Book Review, Middle Grade Fiction

BOOK REVIEW: Boy by Roald Dahl

An autobiography is a book a person writes about his own life and it is usually full of all sorts of boring details.
This is not an autobiography. I would never writer a history of myself. On the other hand, throughout my young days at school and just afterwards a number of things happened to me that I have never forgotten.
None of these things is important, but each of them made such a tremendous impression on me that I have never been able to get them out of my mind. Each of them, even after a lapse of fifty and sometimes sixty years, has remained seared on my memory.
I didn’t have to search for any of them. All I had to do was skim them of the top of my consciousness and write them down.
Some are funny. Some are painful. Some are unpleasant. I suppose that is why I have always remembered them so vividly. All are true.


Short Review

Boy is the story of Roald Dahl’s informative years growing up – it’s a great journey into his life as a child and seeing what school and growing up was like way-back-when. The story is told with typically fabulous writing from the master himself, there are laughs, funny characters (that are real people) and many fabulous adventures. Some of my picks for chapters are the mouse plan, having his adenoids removed and also seeing where his idea was sparked for Charlie and the Chocolate Factory. A great read for middle graders and adults if you wanted to know a bit more about Roald Dahl.

Other books you may like Going Solo by Roald Dahl, Danny the Champion of the World by Roald Dahl and The Secret Diary of Adrian Mole Sue Townsend

Long Review

Boy by Roald Dahl sticks in my memory as a child for two reasons. The first of these was as a young boy I was made to have my tonsils and adenoids removed at the same time – I dont know whether I was suffering from Munchausen by proxy but to me my adenoids and my tonsils never gave me any problems, I didn’t even know they where there…but my parents did, so they were coming out.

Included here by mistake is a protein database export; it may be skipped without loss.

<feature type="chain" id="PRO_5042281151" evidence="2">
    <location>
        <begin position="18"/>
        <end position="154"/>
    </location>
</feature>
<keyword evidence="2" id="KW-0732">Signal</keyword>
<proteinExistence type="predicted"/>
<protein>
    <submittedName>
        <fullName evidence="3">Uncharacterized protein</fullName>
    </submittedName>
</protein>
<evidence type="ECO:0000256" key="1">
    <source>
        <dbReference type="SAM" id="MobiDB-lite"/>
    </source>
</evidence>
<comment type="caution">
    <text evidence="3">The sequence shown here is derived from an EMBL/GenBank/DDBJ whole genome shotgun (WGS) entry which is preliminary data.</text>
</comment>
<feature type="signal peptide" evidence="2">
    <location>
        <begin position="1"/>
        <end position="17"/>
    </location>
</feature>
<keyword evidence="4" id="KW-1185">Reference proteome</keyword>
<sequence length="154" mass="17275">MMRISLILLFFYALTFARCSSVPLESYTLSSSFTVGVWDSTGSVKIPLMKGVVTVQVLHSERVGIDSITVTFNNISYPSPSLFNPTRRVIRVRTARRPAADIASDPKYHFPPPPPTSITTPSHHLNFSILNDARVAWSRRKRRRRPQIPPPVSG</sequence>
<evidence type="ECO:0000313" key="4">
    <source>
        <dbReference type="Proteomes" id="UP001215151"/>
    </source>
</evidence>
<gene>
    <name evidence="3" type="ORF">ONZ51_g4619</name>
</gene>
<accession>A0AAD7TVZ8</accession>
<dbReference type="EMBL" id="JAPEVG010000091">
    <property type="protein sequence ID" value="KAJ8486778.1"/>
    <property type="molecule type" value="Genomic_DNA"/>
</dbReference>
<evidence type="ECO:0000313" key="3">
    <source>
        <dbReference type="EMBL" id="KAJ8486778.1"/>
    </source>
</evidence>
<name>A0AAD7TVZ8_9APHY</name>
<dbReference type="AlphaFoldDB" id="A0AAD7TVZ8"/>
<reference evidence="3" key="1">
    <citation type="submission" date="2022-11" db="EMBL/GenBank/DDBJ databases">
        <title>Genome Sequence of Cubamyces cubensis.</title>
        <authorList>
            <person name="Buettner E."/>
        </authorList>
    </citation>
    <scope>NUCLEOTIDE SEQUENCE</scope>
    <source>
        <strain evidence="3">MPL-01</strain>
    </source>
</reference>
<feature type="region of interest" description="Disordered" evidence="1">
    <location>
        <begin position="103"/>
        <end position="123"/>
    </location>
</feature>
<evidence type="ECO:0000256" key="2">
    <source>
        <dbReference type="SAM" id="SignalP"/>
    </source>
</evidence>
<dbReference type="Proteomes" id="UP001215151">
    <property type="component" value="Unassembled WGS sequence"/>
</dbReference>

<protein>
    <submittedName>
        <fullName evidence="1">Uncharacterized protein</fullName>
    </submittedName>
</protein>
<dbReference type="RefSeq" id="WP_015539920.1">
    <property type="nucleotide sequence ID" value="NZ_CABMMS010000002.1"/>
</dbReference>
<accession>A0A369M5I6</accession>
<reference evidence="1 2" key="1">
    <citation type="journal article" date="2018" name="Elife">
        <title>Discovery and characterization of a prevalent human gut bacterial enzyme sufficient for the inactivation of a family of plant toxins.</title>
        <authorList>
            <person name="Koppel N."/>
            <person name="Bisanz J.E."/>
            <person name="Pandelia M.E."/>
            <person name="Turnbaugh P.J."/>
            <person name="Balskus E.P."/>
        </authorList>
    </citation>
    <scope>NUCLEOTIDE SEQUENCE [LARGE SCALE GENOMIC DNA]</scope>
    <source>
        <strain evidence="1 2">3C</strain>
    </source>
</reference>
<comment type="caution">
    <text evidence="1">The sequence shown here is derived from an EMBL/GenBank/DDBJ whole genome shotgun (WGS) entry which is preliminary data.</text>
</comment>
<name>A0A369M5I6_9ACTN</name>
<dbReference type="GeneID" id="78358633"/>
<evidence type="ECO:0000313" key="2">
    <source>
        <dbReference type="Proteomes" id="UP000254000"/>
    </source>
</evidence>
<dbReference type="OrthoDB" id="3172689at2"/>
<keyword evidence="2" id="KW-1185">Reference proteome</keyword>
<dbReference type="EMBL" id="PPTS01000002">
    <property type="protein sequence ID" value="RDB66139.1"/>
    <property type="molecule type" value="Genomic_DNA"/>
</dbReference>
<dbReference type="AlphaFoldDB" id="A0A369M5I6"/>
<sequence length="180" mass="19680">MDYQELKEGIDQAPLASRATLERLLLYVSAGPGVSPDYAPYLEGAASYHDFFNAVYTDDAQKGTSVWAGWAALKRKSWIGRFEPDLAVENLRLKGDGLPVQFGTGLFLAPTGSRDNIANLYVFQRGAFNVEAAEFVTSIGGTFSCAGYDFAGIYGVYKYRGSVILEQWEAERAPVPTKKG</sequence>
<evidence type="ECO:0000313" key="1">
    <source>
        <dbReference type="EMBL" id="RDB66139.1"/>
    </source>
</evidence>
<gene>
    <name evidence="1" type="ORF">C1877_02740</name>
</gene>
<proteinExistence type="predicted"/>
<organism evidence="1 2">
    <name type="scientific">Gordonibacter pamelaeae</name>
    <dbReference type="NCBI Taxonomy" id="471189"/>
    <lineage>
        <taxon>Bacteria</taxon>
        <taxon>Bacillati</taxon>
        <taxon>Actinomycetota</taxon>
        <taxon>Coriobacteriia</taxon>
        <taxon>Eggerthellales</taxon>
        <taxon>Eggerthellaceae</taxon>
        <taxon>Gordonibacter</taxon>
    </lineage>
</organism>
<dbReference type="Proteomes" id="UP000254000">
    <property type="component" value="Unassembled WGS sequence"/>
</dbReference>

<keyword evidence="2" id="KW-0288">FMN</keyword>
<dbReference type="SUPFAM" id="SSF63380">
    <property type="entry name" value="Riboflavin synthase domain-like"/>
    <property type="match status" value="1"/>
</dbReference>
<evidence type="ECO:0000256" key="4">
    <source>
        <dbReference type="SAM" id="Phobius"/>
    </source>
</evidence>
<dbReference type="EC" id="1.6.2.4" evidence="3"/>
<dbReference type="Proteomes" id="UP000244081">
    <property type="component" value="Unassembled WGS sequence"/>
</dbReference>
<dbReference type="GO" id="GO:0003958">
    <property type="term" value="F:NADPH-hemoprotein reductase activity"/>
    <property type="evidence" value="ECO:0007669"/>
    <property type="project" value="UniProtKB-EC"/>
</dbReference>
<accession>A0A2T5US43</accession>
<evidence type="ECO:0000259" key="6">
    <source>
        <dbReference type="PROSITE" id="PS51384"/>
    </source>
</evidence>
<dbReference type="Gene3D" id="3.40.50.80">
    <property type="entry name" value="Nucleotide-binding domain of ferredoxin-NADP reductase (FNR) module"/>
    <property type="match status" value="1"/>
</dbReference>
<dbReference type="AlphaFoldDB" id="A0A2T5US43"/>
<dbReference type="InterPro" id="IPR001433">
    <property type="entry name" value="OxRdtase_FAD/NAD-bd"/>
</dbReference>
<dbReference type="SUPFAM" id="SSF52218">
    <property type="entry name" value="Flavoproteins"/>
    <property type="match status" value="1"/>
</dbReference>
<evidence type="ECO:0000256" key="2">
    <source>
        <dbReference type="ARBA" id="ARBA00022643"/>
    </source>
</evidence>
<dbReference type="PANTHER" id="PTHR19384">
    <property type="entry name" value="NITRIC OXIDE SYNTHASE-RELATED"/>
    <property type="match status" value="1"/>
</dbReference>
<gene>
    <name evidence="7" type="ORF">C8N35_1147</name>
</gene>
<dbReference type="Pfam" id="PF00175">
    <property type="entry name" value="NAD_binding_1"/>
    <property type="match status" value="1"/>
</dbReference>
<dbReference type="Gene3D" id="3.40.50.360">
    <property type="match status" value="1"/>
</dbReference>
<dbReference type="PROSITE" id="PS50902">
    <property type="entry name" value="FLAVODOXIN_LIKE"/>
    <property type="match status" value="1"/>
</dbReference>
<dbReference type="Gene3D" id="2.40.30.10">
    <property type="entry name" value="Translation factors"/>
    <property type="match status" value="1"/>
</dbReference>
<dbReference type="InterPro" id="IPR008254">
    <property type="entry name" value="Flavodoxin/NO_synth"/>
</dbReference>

One sunny day I was admitted to hospital and put on a ward with other children all awaiting what seemed to be the same fate. I was taken down anaesthetised and then when I awoke everything was removed – they whipped out my tonsils and adenoids all in one go. The thing I remember most was for breakfast they insisted on us having either Cornflakes or dried toast – and I must say it’s the last thing you ever want to eat when you have open wounds in your throat. But doctors know best so I was forced to eat them. After having my minor operation my sister had the book Boy and I read it, I had nothing better to do, and as I read the book I was shocked to read that Roald Dahl had his adenoids out, without any anaesthetic – the descriptions he gave made my knees week and my stomach lurch – and has endeared Roald Dahl to me ever since.

The second reason it sticks in my mind as a fabulous book is his chapter on the sweet shop, run by a grubby and detestable woman, who on re-reading I am sure that Mrs. Twit may be based a little on her appearance. This chapter reads brilliantly and Dahl brings you right into the time, his friendship group and the daring and great Mouse Plot; the plot of getting their own back on the woman who’s so horrid she’s a mix between Miss. Trunchbull and Mrs. Twit – just imagine that for a moment! Horrific! Well Dahl as a young boy decides that they will put a dead mouse in her jar of gobstoppers and get their own back on that nasty woman – her reaching in to grab a sweet and then coming out with a dead mouse would be hilarious. Unfortunately she didn’t think so, and neither did the schools Head Master and in the end Dahl and his posse got a good old thwack at school with the cane, with the sweet shop owner watching on and relishing the murderous scene before her, cackling and cajoling like a crazed witch.